Finding Your Balance

by Brittany Kafka, Registered Physiotherapist

​We are always trying to achieve balance in our personal and professional lives, but how about your body’s physical ability to balance? Just as balance is essential in the personal and professional domains, it is essential to our health and vitality, especially with aging.

People tend to think that their balance is fixed and that they just have ‘bad balance.’ However, the good news is that balance is malleable and can be improved with practice. Working on your balance would be a great New Year’s Resolution for 2024!

We have two types of balance: static and dynamic. Static balance is your ability to maintain your position in a still posture (i.e. standing on one foot), and dynamic balance is your ability to maintain an upright posture while moving (i.e. walking). Both static and dynamic f balance are important in our daily lives regardless of age. If you want to help prevent falls and injuries, working on balance is instrumental.

At home, here are a few basic things you can start doing to help improve your balance now.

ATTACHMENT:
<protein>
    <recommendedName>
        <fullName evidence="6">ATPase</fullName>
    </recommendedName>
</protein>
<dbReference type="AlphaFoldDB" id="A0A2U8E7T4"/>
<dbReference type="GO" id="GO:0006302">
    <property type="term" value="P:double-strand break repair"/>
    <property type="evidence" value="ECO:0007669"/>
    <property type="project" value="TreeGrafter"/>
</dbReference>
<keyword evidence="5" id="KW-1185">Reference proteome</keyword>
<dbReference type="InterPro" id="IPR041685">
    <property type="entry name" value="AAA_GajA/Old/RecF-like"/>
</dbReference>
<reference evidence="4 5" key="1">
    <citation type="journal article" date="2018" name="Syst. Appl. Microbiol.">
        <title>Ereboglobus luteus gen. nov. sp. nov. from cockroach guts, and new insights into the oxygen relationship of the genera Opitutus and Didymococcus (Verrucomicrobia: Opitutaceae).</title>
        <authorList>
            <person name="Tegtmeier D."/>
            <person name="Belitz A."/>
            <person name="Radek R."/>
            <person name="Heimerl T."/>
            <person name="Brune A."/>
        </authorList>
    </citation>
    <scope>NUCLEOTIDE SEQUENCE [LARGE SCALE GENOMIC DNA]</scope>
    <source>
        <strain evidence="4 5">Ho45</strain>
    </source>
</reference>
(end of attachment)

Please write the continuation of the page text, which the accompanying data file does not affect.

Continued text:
Standing on one leg: Stand in front of a counter or wall, and try to balance on one foot, working up to being able to stand for 30 seconds on each foot 3 times a day. Use the counter or wall as necessary to help.

Tight rope walking: In a narrow hallway, walk as if you’re on a tightrope, touching the heel of the front foot to the toe of the back foot with each step. Use the walls as needed to maintain your balance. Try to do 6 hallway lengths every day.

Reverse Lunges: Start with your feet together, take a step back with one leg, placing your toes down but keeping your heel up. From this position slowly lower down so that both knees are at approximately 90-degree angles. Rise back up, and bring the back foot to meet the front foot. Repeat on the other side. Try and complete 8 times on each side for 2 sets a day.

One’s ability to balance is dependent on several factors including strength, vision, inner ear health, proprioception, mobility, and confidence. Physiotherapy addresses balance improvements through direct practice, proprioception training, strength training, and mobility work as necessary in all populations. As a physiotherapist, we can assess and identify any deficits that may exist and address those specifically with you.

Brittany KafkaWhat Next?

If you’re looking to improve your balance, book an appointment with our Registered Physiotherapist, Brittany Kafka, at Synergy East, today! She facilitates a safe, engaging, and welcoming environment to make physiotherapy fun and help you balance your exercises!

You can call us to book a consultation at (416) 551-8715, or simply book online.

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